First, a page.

Skip to content
Home Β» Important Β» Why we say “Happy Holidays!” instead of “Merry Christmas!”

Why we say “Happy Holidays!” instead of “Merry Christmas!”

  • by
  • 4 min read

The world has a lot of problems and it blows my mind that every year year we see a barrage of content being created talking about the difference between “Happy Holidays” and “Merry Christmas” instead of focusing on… you know… things that matter. But here I am, adding to the list of people writing about it – because I think it's important for those new to the US to understand.

Where I'm originally from, the holiday season of December is dominated by Christmas – so for my entire life I've said “Merry Christmas” to friends, clients, and people on the street as I walk by. This was always considered fairly reasonable and I was never met with an issue (to my knowledge) – however I realize now that's because I lived in a bubble! I wasn't nearly aware enough of what other countries and cultures celebrate until moving to the US (and more specifically, New York City).

Since moving to the US, I've become much more aware of what goes on outside of Christmas during the holiday season of November/December/January, and at the same time I've ramped up my love for Christmas and the holidays – both of which are completely fine!

Why do I care?

I care because I think that moving to a new country includes some element of adapting to cultural norms, and that countries with new arrivals should, wherever possible, include some of the important norms of new arrivals as well.

There are lots of things we could be doing, some much more difficult than others, so if there are small wins here and there then we should take them. One of those is being inclusive with our language. It takes so little to be inclusive, and costs you nothing.

Wishing someone “Happy Holidays” as opposed to “Merry Christmas” means the person receiving your well-wishes feels acknowledged if they don't celebrate Christmas, and gets a dose of the feel-goods all at the same time. The tiny alteration you made in your words can actually have a huge impact on someone – which is probably why you're wishing them anything at all in the first place, because you know that.

What this tiny change doesn't mean

It doesn't mean anyone thinks any less of Christmas.

I love wearing a Christmas hat throughout the holidays, as I think it's bright and festive and a bit of fun to bring a pom pom into my daily repertoire – and nobody is saying I shouldn't do that. You can embrace whatever you want, that's exactly the point. If you feel strongly about something, then feel free to make your whole adventure about it, but you can do that while being accepting of those around you.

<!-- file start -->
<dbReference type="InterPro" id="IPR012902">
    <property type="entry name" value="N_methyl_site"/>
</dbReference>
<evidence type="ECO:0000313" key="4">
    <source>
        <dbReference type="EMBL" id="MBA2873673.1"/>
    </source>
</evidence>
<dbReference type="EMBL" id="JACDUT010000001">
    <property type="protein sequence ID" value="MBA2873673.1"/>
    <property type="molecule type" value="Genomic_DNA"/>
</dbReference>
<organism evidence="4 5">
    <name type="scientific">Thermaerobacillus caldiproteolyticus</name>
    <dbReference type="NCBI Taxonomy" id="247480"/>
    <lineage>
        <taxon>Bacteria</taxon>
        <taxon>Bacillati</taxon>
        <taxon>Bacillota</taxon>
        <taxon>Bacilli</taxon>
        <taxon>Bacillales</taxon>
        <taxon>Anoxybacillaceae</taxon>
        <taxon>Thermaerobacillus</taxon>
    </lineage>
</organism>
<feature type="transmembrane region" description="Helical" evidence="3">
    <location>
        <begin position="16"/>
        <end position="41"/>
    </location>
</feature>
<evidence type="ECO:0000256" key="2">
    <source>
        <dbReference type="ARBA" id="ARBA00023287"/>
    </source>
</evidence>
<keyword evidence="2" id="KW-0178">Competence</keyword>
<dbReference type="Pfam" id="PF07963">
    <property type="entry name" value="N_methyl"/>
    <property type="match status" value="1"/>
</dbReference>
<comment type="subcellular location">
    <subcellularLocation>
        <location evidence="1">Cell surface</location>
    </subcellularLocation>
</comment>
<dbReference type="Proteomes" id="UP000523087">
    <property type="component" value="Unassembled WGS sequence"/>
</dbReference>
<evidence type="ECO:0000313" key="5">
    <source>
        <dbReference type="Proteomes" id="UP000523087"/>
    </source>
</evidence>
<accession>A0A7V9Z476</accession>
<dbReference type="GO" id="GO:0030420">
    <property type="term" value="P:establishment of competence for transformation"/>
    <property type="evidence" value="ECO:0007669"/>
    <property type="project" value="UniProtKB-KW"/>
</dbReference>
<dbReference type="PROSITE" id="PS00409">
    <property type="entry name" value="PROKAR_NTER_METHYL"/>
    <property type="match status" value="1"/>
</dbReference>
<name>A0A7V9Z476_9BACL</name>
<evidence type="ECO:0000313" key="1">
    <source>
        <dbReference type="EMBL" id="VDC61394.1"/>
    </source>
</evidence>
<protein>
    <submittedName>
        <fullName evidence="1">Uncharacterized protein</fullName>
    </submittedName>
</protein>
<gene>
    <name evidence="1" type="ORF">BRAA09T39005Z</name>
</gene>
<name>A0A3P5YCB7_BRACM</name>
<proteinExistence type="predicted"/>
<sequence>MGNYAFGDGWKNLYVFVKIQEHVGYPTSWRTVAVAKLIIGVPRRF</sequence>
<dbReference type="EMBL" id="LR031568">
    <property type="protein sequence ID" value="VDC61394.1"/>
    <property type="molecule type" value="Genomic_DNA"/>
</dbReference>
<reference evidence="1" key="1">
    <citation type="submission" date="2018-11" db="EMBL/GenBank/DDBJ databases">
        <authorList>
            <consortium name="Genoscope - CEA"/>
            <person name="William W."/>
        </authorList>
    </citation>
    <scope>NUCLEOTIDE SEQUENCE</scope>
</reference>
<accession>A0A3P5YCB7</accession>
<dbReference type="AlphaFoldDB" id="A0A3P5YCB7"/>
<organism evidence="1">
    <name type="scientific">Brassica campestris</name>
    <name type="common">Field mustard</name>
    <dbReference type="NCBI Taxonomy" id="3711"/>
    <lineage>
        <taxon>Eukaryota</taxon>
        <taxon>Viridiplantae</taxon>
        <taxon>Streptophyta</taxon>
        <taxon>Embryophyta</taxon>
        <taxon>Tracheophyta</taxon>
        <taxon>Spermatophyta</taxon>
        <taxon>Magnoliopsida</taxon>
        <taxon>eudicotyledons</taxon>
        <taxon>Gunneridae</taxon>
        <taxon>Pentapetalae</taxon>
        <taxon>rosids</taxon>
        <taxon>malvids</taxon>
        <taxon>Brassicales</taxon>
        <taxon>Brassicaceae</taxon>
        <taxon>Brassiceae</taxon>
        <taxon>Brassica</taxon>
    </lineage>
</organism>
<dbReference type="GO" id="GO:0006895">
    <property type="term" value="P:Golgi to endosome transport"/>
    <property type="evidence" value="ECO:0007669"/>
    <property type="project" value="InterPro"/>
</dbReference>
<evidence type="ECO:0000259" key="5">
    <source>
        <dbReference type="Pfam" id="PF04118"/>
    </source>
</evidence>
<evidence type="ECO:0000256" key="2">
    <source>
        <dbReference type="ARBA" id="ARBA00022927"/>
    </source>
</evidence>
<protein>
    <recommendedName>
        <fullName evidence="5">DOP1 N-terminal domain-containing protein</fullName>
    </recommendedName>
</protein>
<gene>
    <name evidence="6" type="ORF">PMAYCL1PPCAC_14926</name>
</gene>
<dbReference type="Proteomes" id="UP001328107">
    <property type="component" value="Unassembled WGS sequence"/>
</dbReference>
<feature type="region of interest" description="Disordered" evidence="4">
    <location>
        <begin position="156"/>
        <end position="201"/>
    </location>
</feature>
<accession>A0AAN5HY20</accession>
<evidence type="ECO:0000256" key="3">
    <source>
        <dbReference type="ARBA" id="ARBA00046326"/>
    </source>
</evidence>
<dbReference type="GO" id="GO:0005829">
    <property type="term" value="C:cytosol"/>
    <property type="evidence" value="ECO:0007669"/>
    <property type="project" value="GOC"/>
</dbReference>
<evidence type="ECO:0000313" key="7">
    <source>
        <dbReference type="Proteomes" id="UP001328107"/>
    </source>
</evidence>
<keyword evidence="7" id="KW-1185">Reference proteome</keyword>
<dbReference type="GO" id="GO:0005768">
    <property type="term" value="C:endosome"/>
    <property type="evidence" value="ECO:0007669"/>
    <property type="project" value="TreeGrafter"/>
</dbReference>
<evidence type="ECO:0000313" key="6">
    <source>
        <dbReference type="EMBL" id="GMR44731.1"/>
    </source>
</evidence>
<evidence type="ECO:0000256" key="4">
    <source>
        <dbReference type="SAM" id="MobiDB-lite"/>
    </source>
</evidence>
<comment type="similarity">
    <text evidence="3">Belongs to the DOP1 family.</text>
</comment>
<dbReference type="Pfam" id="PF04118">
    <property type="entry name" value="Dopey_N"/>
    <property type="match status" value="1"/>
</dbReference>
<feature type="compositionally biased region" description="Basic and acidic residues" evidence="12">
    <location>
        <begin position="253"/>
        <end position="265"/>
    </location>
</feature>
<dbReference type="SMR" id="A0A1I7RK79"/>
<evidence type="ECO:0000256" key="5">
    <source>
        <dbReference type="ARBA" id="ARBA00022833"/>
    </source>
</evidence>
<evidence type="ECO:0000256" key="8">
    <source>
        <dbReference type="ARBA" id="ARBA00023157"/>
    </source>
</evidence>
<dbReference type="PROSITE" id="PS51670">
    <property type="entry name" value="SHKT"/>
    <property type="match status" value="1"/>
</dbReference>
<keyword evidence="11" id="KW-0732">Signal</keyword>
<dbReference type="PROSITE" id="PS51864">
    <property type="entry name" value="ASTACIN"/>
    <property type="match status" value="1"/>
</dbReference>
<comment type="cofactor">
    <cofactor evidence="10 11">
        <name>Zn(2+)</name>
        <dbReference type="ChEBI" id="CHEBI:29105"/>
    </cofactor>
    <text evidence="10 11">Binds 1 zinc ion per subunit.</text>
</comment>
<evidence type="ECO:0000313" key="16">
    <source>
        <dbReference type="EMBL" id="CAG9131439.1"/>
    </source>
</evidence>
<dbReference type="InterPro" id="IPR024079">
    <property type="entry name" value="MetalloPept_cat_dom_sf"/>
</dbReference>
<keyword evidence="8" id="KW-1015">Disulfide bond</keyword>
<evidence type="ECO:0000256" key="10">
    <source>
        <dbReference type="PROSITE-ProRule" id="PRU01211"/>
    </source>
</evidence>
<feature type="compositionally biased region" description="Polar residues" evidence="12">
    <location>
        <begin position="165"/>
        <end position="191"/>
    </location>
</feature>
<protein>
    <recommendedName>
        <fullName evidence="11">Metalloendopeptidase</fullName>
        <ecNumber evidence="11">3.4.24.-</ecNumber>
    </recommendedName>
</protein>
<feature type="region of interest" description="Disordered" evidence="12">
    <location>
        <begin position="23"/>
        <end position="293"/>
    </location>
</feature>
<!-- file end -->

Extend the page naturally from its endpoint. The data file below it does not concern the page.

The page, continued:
It takes way too much energy to be upset or angry about things, and is much easier if we're all at least trying to meet in the middle. There's plenty more we could all be doing, but perfection is the enemy of progress and something is better than nothing.

Stick to the spirit

The vast majority of the holiday season revolves around the celebration and unity of people, and whether you're religious or not, you can still accept the fact that many are. Embrace it, and ride the high of the fact that so many people around you are in a good mood.

Focus on the excitement of those around you, and absorb it, because half the fun of living in a diverse, new, and exciting place, is the fact that it's just a little bit different from what you're used to. Ask questions, be politely curious, and you'll find that most people are incredibly excited to share their story with you, too.

So what should you do?

Let's be the inclusive community. Whether you're celebrating Christmas, Hanukkah, Kwanzaa, Yule, Feast Day, Bodhi Day, New Years, something else, or nothing at all, you're included in my well-wishes.

Happy Holidays!

See, it was easy.

Josh Pugh

Josh Pugh

Josh is a business founding, digital marketing focused, charity driving, community builder from South Australia, living in New York City. After moving in 2017, Josh realized that there was an opportunity to curate and help the community of expats who moved to the United States – and launched America Josh. Josh is also the President of Variety – the Children's Charity of New York, Secretary at The Mateship Foundation, and Founder & CEO at Fortnight Digital.View Author posts

Leave a Reply

Your email address will not be published. Required fields are marked *